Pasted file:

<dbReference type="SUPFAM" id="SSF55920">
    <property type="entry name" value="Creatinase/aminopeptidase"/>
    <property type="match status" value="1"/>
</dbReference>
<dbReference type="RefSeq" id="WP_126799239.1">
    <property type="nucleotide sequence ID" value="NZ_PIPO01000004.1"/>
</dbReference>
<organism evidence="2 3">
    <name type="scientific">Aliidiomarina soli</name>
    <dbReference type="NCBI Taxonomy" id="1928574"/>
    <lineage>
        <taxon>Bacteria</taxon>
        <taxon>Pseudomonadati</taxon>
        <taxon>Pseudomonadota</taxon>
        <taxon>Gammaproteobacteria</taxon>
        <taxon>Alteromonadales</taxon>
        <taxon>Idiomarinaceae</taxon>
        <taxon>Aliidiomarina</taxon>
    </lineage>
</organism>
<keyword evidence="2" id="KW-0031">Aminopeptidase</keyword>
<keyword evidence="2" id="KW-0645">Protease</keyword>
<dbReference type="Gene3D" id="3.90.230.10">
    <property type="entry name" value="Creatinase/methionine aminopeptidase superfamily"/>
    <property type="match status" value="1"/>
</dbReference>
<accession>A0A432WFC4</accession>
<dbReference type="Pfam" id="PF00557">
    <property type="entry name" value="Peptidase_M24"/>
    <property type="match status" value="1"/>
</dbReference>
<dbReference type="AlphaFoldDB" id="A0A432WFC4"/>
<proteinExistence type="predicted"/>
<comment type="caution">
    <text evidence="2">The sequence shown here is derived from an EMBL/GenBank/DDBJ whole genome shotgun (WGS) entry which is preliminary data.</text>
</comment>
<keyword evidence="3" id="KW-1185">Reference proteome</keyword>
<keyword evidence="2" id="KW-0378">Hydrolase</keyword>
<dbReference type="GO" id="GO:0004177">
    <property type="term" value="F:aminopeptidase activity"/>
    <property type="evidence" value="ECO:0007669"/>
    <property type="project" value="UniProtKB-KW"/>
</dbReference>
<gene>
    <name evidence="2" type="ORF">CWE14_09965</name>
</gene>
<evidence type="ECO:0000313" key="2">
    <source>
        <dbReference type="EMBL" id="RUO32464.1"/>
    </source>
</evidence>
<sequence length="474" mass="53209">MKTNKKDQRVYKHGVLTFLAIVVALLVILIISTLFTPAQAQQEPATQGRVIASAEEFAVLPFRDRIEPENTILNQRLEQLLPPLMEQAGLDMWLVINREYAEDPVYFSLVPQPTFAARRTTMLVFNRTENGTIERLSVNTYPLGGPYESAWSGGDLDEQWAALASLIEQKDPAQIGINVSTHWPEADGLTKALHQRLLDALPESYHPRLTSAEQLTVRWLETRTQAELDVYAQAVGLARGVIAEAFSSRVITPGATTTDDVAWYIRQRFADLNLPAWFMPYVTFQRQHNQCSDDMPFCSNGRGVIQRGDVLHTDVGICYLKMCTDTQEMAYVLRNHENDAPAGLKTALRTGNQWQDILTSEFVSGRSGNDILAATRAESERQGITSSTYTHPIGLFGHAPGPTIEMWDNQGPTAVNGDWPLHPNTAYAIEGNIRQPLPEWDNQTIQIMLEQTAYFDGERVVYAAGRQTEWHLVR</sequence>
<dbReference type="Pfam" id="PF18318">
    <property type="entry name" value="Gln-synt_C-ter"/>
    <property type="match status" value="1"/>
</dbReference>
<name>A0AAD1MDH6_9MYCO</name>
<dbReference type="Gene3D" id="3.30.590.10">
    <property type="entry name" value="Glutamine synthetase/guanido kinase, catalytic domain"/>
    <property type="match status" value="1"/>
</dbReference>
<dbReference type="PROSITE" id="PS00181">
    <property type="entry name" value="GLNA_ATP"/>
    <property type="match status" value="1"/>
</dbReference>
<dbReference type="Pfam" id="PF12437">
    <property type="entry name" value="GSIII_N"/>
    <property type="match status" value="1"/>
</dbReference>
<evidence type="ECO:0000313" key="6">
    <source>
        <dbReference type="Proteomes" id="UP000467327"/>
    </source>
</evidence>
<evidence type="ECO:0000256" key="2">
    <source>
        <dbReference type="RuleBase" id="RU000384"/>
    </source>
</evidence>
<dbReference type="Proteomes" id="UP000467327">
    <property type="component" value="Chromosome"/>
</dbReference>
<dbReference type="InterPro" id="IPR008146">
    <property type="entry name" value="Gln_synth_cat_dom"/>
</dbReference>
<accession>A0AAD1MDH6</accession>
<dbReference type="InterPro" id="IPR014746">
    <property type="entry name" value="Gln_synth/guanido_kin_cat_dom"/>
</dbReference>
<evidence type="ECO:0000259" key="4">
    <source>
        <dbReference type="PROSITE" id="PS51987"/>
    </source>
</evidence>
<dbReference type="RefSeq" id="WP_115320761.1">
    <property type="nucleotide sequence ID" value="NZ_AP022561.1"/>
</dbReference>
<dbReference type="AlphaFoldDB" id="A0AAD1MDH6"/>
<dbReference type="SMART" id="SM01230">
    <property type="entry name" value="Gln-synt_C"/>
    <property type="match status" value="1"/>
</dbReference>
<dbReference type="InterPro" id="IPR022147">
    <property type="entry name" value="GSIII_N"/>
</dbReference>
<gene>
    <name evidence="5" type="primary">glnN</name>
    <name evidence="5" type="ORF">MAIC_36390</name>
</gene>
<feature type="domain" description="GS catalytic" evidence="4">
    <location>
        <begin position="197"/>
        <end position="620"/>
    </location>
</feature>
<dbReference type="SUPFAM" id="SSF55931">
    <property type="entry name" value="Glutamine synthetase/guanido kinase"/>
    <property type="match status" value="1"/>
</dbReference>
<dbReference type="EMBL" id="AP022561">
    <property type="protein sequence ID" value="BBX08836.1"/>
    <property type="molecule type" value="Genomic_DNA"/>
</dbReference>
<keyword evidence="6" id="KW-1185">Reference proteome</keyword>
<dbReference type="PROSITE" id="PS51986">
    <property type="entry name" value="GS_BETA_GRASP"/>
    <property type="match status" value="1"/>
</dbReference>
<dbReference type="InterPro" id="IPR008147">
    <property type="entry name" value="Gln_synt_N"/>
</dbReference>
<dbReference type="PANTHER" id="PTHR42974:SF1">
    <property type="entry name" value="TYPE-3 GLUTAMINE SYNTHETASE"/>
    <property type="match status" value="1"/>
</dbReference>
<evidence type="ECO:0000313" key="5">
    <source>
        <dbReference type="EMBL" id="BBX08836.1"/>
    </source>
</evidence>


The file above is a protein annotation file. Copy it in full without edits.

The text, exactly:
<dbReference type="SUPFAM" id="SSF55920">
    <property type="entry name" value="Creatinase/aminopeptidase"/>
    <property type="match status" value="1"/>
</dbReference>
<dbReference type="RefSeq" id="WP_126799239.1">
    <property type="nucleotide sequence ID" value="NZ_PIPO01000004.1"/>
</dbReference>
<organism evidence="2 3">
    <name type="scientific">Aliidiomarina soli</name>
    <dbReference type="NCBI Taxonomy" id="1928574"/>
    <lineage>
        <taxon>Bacteria</taxon>
        <taxon>Pseudomonadati</taxon>
        <taxon>Pseudomonadota</taxon>
        <taxon>Gammaproteobacteria</taxon>
        <taxon>Alteromonadales</taxon>
        <taxon>Idiomarinaceae</taxon>
        <taxon>Aliidiomarina</taxon>
    </lineage>
</organism>
<keyword evidence="2" id="KW-0031">Aminopeptidase</keyword>
<keyword evidence="2" id="KW-0645">Protease</keyword>
<dbReference type="Gene3D" id="3.90.230.10">
    <property type="entry name" value="Creatinase/methionine aminopeptidase superfamily"/>
    <property type="match status" value="1"/>
</dbReference>
<accession>A0A432WFC4</accession>
<dbReference type="Pfam" id="PF00557">
    <property type="entry name" value="Peptidase_M24"/>
    <property type="match status" value="1"/>
</dbReference>
<dbReference type="AlphaFoldDB" id="A0A432WFC4"/>
<proteinExistence type="predicted"/>
<comment type="caution">
    <text evidence="2">The sequence shown here is derived from an EMBL/GenBank/DDBJ whole genome shotgun (WGS) entry which is preliminary data.</text>
</comment>
<keyword evidence="3" id="KW-1185">Reference proteome</keyword>
<keyword evidence="2" id="KW-0378">Hydrolase</keyword>
<dbReference type="GO" id="GO:0004177">
    <property type="term" value="F:aminopeptidase activity"/>
    <property type="evidence" value="ECO:0007669"/>
    <property type="project" value="UniProtKB-KW"/>
</dbReference>
<gene>
    <name evidence="2" type="ORF">CWE14_09965</name>
</gene>
<evidence type="ECO:0000313" key="2">
    <source>
        <dbReference type="EMBL" id="RUO32464.1"/>
    </source>
</evidence>
<sequence length="474" mass="53209">MKTNKKDQRVYKHGVLTFLAIVVALLVILIISTLFTPAQAQQEPATQGRVIASAEEFAVLPFRDRIEPENTILNQRLEQLLPPLMEQAGLDMWLVINREYAEDPVYFSLVPQPTFAARRTTMLVFNRTENGTIERLSVNTYPLGGPYESAWSGGDLDEQWAALASLIEQKDPAQIGINVSTHWPEADGLTKALHQRLLDALPESYHPRLTSAEQLTVRWLETRTQAELDVYAQAVGLARGVIAEAFSSRVITPGATTTDDVAWYIRQRFADLNLPAWFMPYVTFQRQHNQCSDDMPFCSNGRGVIQRGDVLHTDVGICYLKMCTDTQEMAYVLRNHENDAPAGLKTALRTGNQWQDILTSEFVSGRSGNDILAATRAESERQGITSSTYTHPIGLFGHAPGPTIEMWDNQGPTAVNGDWPLHPNTAYAIEGNIRQPLPEWDNQTIQIMLEQTAYFDGERVVYAAGRQTEWHLVR</sequence>
<dbReference type="Pfam" id="PF18318">
    <property type="entry name" value="Gln-synt_C-ter"/>
    <property type="match status" value="1"/>
</dbReference>
<name>A0AAD1MDH6_9MYCO</name>
<dbReference type="Gene3D" id="3.30.590.10">
    <property type="entry name" value="Glutamine synthetase/guanido kinase, catalytic domain"/>
    <property type="match status" value="1"/>
</dbReference>
<dbReference type="PROSITE" id="PS00181">
    <property type="entry name" value="GLNA_ATP"/>
    <property type="match status" value="1"/>
</dbReference>
<dbReference type="Pfam" id="PF12437">
    <property type="entry name" value="GSIII_N"/>
    <property type="match status" value="1"/>
</dbReference>
<evidence type="ECO:0000313" key="6">
    <source>
        <dbReference type="Proteomes" id="UP000467327"/>
    </source>
</evidence>
<evidence type="ECO:0000256" key="2">
    <source>
        <dbReference type="RuleBase" id="RU000384"/>
    </source>
</evidence>
<dbReference type="Proteomes" id="UP000467327">
    <property type="component" value="Chromosome"/>
</dbReference>
<dbReference type="InterPro" id="IPR008146">
    <property type="entry name" value="Gln_synth_cat_dom"/>
</dbReference>
<accession>A0AAD1MDH6</accession>
<dbReference type="InterPro" id="IPR014746">
    <property type="entry name" value="Gln_synth/guanido_kin_cat_dom"/>
</dbReference>
<evidence type="ECO:0000259" key="4">
    <source>
        <dbReference type="PROSITE" id="PS51987"/>
    </source>
</evidence>
<dbReference type="RefSeq" id="WP_115320761.1">
    <property type="nucleotide sequence ID" value="NZ_AP022561.1"/>
</dbReference>
<dbReference type="AlphaFoldDB" id="A0AAD1MDH6"/>
<dbReference type="SMART" id="SM01230">
    <property type="entry name" value="Gln-synt_C"/>
    <property type="match status" value="1"/>
</dbReference>
<dbReference type="InterPro" id="IPR022147">
    <property type="entry name" value="GSIII_N"/>
</dbReference>
<gene>
    <name evidence="5" type="primary">glnN</name>
    <name evidence="5" type="ORF">MAIC_36390</name>
</gene>
<feature type="domain" description="GS catalytic" evidence="4">
    <location>
        <begin position="197"/>
        <end position="620"/>
    </location>
</feature>
<dbReference type="SUPFAM" id="SSF55931">
    <property type="entry name" value="Glutamine synthetase/guanido kinase"/>
    <property type="match status" value="1"/>
</dbReference>
<dbReference type="EMBL" id="AP022561">
    <property type="protein sequence ID" value="BBX08836.1"/>
    <property type="molecule type" value="Genomic_DNA"/>
</dbReference>
<keyword evidence="6" id="KW-1185">Reference proteome</keyword>
<dbReference type="PROSITE" id="PS51986">
    <property type="entry name" value="GS_BETA_GRASP"/>
    <property type="match status" value="1"/>
</dbReference>
<dbReference type="InterPro" id="IPR008147">
    <property type="entry name" value="Gln_synt_N"/>
</dbReference>
<dbReference type="PANTHER" id="PTHR42974:SF1">
    <property type="entry name" value="TYPE-3 GLUTAMINE SYNTHETASE"/>
    <property type="match status" value="1"/>
</dbReference>
<evidence type="ECO:0000313" key="5">
    <source>
        <dbReference type="EMBL" id="BBX08836.1"/>
    </source>
</evidence>